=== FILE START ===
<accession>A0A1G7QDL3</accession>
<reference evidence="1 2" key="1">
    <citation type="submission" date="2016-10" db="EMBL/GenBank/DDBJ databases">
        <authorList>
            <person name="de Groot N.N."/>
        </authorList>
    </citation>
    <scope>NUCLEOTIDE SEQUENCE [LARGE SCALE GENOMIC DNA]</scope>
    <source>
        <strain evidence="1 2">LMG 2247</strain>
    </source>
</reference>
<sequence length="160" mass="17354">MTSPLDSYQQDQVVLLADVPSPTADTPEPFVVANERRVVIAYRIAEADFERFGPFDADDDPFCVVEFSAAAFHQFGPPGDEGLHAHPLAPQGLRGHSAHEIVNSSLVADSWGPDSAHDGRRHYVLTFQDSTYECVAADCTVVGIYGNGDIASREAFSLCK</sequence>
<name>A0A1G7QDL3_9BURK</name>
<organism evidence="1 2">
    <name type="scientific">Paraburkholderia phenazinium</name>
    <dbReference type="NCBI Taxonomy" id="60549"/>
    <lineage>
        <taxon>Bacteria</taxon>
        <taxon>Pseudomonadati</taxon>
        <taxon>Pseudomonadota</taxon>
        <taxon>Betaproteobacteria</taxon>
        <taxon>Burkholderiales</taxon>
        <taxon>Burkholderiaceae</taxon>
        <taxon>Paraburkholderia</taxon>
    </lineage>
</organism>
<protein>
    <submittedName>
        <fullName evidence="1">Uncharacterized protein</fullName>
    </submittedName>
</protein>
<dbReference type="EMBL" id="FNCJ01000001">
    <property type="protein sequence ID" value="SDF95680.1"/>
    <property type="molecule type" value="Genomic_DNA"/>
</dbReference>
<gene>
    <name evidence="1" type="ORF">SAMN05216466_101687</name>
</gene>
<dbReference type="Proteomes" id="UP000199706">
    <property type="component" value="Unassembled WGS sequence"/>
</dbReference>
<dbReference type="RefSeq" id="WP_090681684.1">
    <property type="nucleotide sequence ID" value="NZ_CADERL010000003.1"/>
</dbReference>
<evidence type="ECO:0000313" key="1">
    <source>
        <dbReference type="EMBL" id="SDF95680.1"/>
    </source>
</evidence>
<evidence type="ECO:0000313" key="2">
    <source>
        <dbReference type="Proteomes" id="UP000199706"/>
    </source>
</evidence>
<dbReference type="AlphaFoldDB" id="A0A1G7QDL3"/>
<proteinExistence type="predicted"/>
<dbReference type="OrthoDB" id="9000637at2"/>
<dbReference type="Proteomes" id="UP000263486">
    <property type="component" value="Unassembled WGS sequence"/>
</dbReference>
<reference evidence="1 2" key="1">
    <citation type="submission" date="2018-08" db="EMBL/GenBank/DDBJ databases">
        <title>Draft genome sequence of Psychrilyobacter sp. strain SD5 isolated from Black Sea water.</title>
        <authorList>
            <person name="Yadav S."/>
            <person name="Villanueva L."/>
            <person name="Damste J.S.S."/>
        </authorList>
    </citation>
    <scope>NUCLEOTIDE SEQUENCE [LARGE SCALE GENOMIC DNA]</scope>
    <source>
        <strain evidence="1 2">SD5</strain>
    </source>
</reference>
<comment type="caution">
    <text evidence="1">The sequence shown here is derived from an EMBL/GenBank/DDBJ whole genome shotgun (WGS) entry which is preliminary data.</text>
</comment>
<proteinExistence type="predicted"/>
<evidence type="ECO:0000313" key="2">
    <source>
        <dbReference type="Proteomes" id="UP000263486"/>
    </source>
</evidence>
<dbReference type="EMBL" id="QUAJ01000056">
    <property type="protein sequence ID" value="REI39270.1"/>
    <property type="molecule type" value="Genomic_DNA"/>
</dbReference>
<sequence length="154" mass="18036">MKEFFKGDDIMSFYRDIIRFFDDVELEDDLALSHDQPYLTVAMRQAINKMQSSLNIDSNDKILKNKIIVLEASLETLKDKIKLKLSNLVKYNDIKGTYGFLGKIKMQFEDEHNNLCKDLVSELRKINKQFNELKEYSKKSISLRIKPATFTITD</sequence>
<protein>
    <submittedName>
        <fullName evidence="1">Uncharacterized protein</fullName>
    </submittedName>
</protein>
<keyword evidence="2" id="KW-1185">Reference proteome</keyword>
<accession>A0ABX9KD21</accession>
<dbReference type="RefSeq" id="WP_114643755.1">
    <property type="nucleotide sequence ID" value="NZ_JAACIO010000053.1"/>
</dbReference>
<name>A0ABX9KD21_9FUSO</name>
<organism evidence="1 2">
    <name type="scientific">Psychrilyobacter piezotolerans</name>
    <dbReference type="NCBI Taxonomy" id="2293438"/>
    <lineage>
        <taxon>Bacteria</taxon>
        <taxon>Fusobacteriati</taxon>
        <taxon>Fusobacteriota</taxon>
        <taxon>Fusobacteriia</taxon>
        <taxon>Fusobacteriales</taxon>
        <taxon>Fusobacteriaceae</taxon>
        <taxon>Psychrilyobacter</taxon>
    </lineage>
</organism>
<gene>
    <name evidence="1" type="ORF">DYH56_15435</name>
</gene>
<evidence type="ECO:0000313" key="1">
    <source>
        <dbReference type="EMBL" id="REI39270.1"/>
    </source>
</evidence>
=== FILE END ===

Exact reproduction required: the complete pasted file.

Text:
<accession>A0A1G7QDL3</accession>
<reference evidence="1 2" key="1">
    <citation type="submission" date="2016-10" db="EMBL/GenBank/DDBJ databases">
        <authorList>
            <person name="de Groot N.N."/>
        </authorList>
    </citation>
    <scope>NUCLEOTIDE SEQUENCE [LARGE SCALE GENOMIC DNA]</scope>
    <source>
        <strain evidence="1 2">LMG 2247</strain>
    </source>
</reference>
<sequence length="160" mass="17354">MTSPLDSYQQDQVVLLADVPSPTADTPEPFVVANERRVVIAYRIAEADFERFGPFDADDDPFCVVEFSAAAFHQFGPPGDEGLHAHPLAPQGLRGHSAHEIVNSSLVADSWGPDSAHDGRRHYVLTFQDSTYECVAADCTVVGIYGNGDIASREAFSLCK</sequence>
<name>A0A1G7QDL3_9BURK</name>
<organism evidence="1 2">
    <name type="scientific">Paraburkholderia phenazinium</name>
    <dbReference type="NCBI Taxonomy" id="60549"/>
    <lineage>
        <taxon>Bacteria</taxon>
        <taxon>Pseudomonadati</taxon>
        <taxon>Pseudomonadota</taxon>
        <taxon>Betaproteobacteria</taxon>
        <taxon>Burkholderiales</taxon>
        <taxon>Burkholderiaceae</taxon>
        <taxon>Paraburkholderia</taxon>
    </lineage>
</organism>
<protein>
    <submittedName>
        <fullName evidence="1">Uncharacterized protein</fullName>
    </submittedName>
</protein>
<dbReference type="EMBL" id="FNCJ01000001">
    <property type="protein sequence ID" value="SDF95680.1"/>
    <property type="molecule type" value="Genomic_DNA"/>
</dbReference>
<gene>
    <name evidence="1" type="ORF">SAMN05216466_101687</name>
</gene>
<dbReference type="Proteomes" id="UP000199706">
    <property type="component" value="Unassembled WGS sequence"/>
</dbReference>
<dbReference type="RefSeq" id="WP_090681684.1">
    <property type="nucleotide sequence ID" value="NZ_CADERL010000003.1"/>
</dbReference>
<evidence type="ECO:0000313" key="1">
    <source>
        <dbReference type="EMBL" id="SDF95680.1"/>
    </source>
</evidence>
<evidence type="ECO:0000313" key="2">
    <source>
        <dbReference type="Proteomes" id="UP000199706"/>
    </source>
</evidence>
<dbReference type="AlphaFoldDB" id="A0A1G7QDL3"/>
<proteinExistence type="predicted"/>
<dbReference type="OrthoDB" id="9000637at2"/>
<dbReference type="Proteomes" id="UP000263486">
    <property type="component" value="Unassembled WGS sequence"/>
</dbReference>
<reference evidence="1 2" key="1">
    <citation type="submission" date="2018-08" db="EMBL/GenBank/DDBJ databases">
        <title>Draft genome sequence of Psychrilyobacter sp. strain SD5 isolated from Black Sea water.</title>
        <authorList>
            <person name="Yadav S."/>
            <person name="Villanueva L."/>
            <person name="Damste J.S.S."/>
        </authorList>
    </citation>
    <scope>NUCLEOTIDE SEQUENCE [LARGE SCALE GENOMIC DNA]</scope>
    <source>
        <strain evidence="1 2">SD5</strain>
    </source>
</reference>
<comment type="caution">
    <text evidence="1">The sequence shown here is derived from an EMBL/GenBank/DDBJ whole genome shotgun (WGS) entry which is preliminary data.</text>
</comment>
<proteinExistence type="predicted"/>
<evidence type="ECO:0000313" key="2">
    <source>
        <dbReference type="Proteomes" id="UP000263486"/>
    </source>
</evidence>
<dbReference type="EMBL" id="QUAJ01000056">
    <property type="protein sequence ID" value="REI39270.1"/>
    <property type="molecule type" value="Genomic_DNA"/>
</dbReference>
<sequence length="154" mass="18036">MKEFFKGDDIMSFYRDIIRFFDDVELEDDLALSHDQPYLTVAMRQAINKMQSSLNIDSNDKILKNKIIVLEASLETLKDKIKLKLSNLVKYNDIKGTYGFLGKIKMQFEDEHNNLCKDLVSELRKINKQFNELKEYSKKSISLRIKPATFTITD</sequence>
<protein>
    <submittedName>
        <fullName evidence="1">Uncharacterized protein</fullName>
    </submittedName>
</protein>
<keyword evidence="2" id="KW-1185">Reference proteome</keyword>
<accession>A0ABX9KD21</accession>
<dbReference type="RefSeq" id="WP_114643755.1">
    <property type="nucleotide sequence ID" value="NZ_JAACIO010000053.1"/>
</dbReference>
<name>A0ABX9KD21_9FUSO</name>
<organism evidence="1 2">
    <name type="scientific">Psychrilyobacter piezotolerans</name>
    <dbReference type="NCBI Taxonomy" id="2293438"/>
    <lineage>
        <taxon>Bacteria</taxon>
        <taxon>Fusobacteriati</taxon>
        <taxon>Fusobacteriota</taxon>
        <taxon>Fusobacteriia</taxon>
        <taxon>Fusobacteriales</taxon>
        <taxon>Fusobacteriaceae</taxon>
        <taxon>Psychrilyobacter</taxon>
    </lineage>
</organism>
<gene>
    <name evidence="1" type="ORF">DYH56_15435</name>
</gene>
<evidence type="ECO:0000313" key="1">
    <source>
        <dbReference type="EMBL" id="REI39270.1"/>
    </source>
</evidence>